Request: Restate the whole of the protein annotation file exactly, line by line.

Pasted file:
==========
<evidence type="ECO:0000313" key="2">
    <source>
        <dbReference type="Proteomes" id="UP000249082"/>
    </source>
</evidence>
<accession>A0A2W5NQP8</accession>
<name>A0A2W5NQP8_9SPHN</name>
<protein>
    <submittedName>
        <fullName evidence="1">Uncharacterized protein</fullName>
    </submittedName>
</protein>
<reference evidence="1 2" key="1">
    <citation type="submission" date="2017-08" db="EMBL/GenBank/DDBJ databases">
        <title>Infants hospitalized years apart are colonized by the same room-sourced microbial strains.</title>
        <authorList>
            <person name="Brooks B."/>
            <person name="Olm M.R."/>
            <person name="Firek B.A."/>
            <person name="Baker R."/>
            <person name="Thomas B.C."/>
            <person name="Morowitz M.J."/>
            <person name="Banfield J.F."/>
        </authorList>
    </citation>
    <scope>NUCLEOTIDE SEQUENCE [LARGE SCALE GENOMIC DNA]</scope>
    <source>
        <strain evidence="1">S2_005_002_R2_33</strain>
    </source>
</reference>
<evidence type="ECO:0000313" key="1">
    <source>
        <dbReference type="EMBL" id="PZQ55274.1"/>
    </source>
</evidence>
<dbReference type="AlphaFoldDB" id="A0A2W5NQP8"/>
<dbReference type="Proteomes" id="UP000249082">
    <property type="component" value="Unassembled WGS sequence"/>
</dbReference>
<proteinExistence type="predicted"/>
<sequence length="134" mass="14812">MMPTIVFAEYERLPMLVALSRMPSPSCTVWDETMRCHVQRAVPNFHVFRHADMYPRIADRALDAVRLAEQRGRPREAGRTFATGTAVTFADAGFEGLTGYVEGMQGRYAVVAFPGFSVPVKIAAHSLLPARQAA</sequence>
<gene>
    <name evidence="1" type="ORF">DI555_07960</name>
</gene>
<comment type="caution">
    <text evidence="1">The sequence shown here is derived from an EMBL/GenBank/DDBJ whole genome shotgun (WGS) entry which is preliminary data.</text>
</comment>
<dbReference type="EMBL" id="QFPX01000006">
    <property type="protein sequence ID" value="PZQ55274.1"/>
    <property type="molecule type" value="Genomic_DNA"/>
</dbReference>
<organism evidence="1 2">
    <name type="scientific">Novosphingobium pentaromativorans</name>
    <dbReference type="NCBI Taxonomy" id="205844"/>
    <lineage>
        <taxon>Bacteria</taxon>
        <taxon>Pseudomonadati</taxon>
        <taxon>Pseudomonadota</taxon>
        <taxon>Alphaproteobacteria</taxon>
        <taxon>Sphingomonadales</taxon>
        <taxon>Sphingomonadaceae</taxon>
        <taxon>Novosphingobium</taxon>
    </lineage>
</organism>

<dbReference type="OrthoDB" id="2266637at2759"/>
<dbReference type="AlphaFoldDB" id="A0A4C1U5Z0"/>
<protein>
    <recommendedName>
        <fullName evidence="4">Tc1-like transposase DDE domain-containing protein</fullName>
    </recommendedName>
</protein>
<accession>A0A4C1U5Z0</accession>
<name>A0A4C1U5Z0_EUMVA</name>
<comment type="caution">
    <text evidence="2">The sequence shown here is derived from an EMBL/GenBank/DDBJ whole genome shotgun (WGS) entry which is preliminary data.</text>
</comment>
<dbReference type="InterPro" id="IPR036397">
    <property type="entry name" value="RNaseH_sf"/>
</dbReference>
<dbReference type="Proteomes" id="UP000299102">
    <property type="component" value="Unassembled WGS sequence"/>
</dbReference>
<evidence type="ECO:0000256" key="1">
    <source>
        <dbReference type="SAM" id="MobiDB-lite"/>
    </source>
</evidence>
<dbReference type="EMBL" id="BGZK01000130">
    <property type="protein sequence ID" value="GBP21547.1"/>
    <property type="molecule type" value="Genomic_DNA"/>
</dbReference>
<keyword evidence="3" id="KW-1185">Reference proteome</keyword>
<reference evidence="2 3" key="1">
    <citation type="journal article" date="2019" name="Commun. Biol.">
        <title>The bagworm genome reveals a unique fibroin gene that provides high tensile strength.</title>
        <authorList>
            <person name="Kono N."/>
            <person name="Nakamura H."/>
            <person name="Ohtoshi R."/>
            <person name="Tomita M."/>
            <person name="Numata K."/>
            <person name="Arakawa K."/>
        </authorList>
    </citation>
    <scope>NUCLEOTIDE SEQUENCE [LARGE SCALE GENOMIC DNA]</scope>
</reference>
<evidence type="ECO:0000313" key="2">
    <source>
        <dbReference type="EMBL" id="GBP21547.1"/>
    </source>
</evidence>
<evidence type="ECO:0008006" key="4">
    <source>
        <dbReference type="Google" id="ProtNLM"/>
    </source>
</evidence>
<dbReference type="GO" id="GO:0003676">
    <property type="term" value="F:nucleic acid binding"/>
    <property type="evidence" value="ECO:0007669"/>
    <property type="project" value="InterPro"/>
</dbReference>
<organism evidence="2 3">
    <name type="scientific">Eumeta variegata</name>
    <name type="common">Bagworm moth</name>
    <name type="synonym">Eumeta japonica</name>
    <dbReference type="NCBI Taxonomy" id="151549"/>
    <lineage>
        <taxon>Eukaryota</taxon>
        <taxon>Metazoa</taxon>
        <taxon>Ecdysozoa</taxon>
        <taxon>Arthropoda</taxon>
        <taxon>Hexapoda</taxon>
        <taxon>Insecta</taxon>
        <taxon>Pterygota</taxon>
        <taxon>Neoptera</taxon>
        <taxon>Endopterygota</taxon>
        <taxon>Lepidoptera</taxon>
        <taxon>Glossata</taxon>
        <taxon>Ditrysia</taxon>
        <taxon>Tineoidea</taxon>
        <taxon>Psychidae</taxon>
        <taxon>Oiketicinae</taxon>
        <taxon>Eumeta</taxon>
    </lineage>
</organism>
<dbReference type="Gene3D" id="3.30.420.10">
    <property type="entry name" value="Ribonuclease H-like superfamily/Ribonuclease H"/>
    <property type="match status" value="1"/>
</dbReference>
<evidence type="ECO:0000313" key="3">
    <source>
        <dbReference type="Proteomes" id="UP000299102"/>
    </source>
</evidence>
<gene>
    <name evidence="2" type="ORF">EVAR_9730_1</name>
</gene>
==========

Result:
<evidence type="ECO:0000313" key="2">
    <source>
        <dbReference type="Proteomes" id="UP000249082"/>
    </source>
</evidence>
<accession>A0A2W5NQP8</accession>
<name>A0A2W5NQP8_9SPHN</name>
<protein>
    <submittedName>
        <fullName evidence="1">Uncharacterized protein</fullName>
    </submittedName>
</protein>
<reference evidence="1 2" key="1">
    <citation type="submission" date="2017-08" db="EMBL/GenBank/DDBJ databases">
        <title>Infants hospitalized years apart are colonized by the same room-sourced microbial strains.</title>
        <authorList>
            <person name="Brooks B."/>
            <person name="Olm M.R."/>
            <person name="Firek B.A."/>
            <person name="Baker R."/>
            <person name="Thomas B.C."/>
            <person name="Morowitz M.J."/>
            <person name="Banfield J.F."/>
        </authorList>
    </citation>
    <scope>NUCLEOTIDE SEQUENCE [LARGE SCALE GENOMIC DNA]</scope>
    <source>
        <strain evidence="1">S2_005_002_R2_33</strain>
    </source>
</reference>
<evidence type="ECO:0000313" key="1">
    <source>
        <dbReference type="EMBL" id="PZQ55274.1"/>
    </source>
</evidence>
<dbReference type="AlphaFoldDB" id="A0A2W5NQP8"/>
<dbReference type="Proteomes" id="UP000249082">
    <property type="component" value="Unassembled WGS sequence"/>
</dbReference>
<proteinExistence type="predicted"/>
<sequence length="134" mass="14812">MMPTIVFAEYERLPMLVALSRMPSPSCTVWDETMRCHVQRAVPNFHVFRHADMYPRIADRALDAVRLAEQRGRPREAGRTFATGTAVTFADAGFEGLTGYVEGMQGRYAVVAFPGFSVPVKIAAHSLLPARQAA</sequence>
<gene>
    <name evidence="1" type="ORF">DI555_07960</name>
</gene>
<comment type="caution">
    <text evidence="1">The sequence shown here is derived from an EMBL/GenBank/DDBJ whole genome shotgun (WGS) entry which is preliminary data.</text>
</comment>
<dbReference type="EMBL" id="QFPX01000006">
    <property type="protein sequence ID" value="PZQ55274.1"/>
    <property type="molecule type" value="Genomic_DNA"/>
</dbReference>
<organism evidence="1 2">
    <name type="scientific">Novosphingobium pentaromativorans</name>
    <dbReference type="NCBI Taxonomy" id="205844"/>
    <lineage>
        <taxon>Bacteria</taxon>
        <taxon>Pseudomonadati</taxon>
        <taxon>Pseudomonadota</taxon>
        <taxon>Alphaproteobacteria</taxon>
        <taxon>Sphingomonadales</taxon>
        <taxon>Sphingomonadaceae</taxon>
        <taxon>Novosphingobium</taxon>
    </lineage>
</organism>

<dbReference type="OrthoDB" id="2266637at2759"/>
<dbReference type="AlphaFoldDB" id="A0A4C1U5Z0"/>
<protein>
    <recommendedName>
        <fullName evidence="4">Tc1-like transposase DDE domain-containing protein</fullName>
    </recommendedName>
</protein>
<accession>A0A4C1U5Z0</accession>
<name>A0A4C1U5Z0_EUMVA</name>
<comment type="caution">
    <text evidence="2">The sequence shown here is derived from an EMBL/GenBank/DDBJ whole genome shotgun (WGS) entry which is preliminary data.</text>
</comment>
<dbReference type="InterPro" id="IPR036397">
    <property type="entry name" value="RNaseH_sf"/>
</dbReference>
<dbReference type="Proteomes" id="UP000299102">
    <property type="component" value="Unassembled WGS sequence"/>
</dbReference>
<evidence type="ECO:0000256" key="1">
    <source>
        <dbReference type="SAM" id="MobiDB-lite"/>
    </source>
</evidence>
<dbReference type="EMBL" id="BGZK01000130">
    <property type="protein sequence ID" value="GBP21547.1"/>
    <property type="molecule type" value="Genomic_DNA"/>
</dbReference>
<keyword evidence="3" id="KW-1185">Reference proteome</keyword>
<reference evidence="2 3" key="1">
    <citation type="journal article" date="2019" name="Commun. Biol.">
        <title>The bagworm genome reveals a unique fibroin gene that provides high tensile strength.</title>
        <authorList>
            <person name="Kono N."/>
            <person name="Nakamura H."/>
            <person name="Ohtoshi R."/>
            <person name="Tomita M."/>
            <person name="Numata K."/>
            <person name="Arakawa K."/>
        </authorList>
    </citation>
    <scope>NUCLEOTIDE SEQUENCE [LARGE SCALE GENOMIC DNA]</scope>
</reference>
<evidence type="ECO:0000313" key="2">
    <source>
        <dbReference type="EMBL" id="GBP21547.1"/>
    </source>
</evidence>
<evidence type="ECO:0008006" key="4">
    <source>
        <dbReference type="Google" id="ProtNLM"/>
    </source>
</evidence>
<dbReference type="GO" id="GO:0003676">
    <property type="term" value="F:nucleic acid binding"/>
    <property type="evidence" value="ECO:0007669"/>
    <property type="project" value="InterPro"/>
</dbReference>
<organism evidence="2 3">
    <name type="scientific">Eumeta variegata</name>
    <name type="common">Bagworm moth</name>
    <name type="synonym">Eumeta japonica</name>
    <dbReference type="NCBI Taxonomy" id="151549"/>
    <lineage>
        <taxon>Eukaryota</taxon>
        <taxon>Metazoa</taxon>
        <taxon>Ecdysozoa</taxon>
        <taxon>Arthropoda</taxon>
        <taxon>Hexapoda</taxon>
        <taxon>Insecta</taxon>
        <taxon>Pterygota</taxon>
        <taxon>Neoptera</taxon>
        <taxon>Endopterygota</taxon>
        <taxon>Lepidoptera</taxon>
        <taxon>Glossata</taxon>
        <taxon>Ditrysia</taxon>
        <taxon>Tineoidea</taxon>
        <taxon>Psychidae</taxon>
        <taxon>Oiketicinae</taxon>
        <taxon>Eumeta</taxon>
    </lineage>
</organism>
<dbReference type="Gene3D" id="3.30.420.10">
    <property type="entry name" value="Ribonuclease H-like superfamily/Ribonuclease H"/>
    <property type="match status" value="1"/>
</dbReference>
<evidence type="ECO:0000313" key="3">
    <source>
        <dbReference type="Proteomes" id="UP000299102"/>
    </source>
</evidence>
<gene>
    <name evidence="2" type="ORF">EVAR_9730_1</name>
</gene>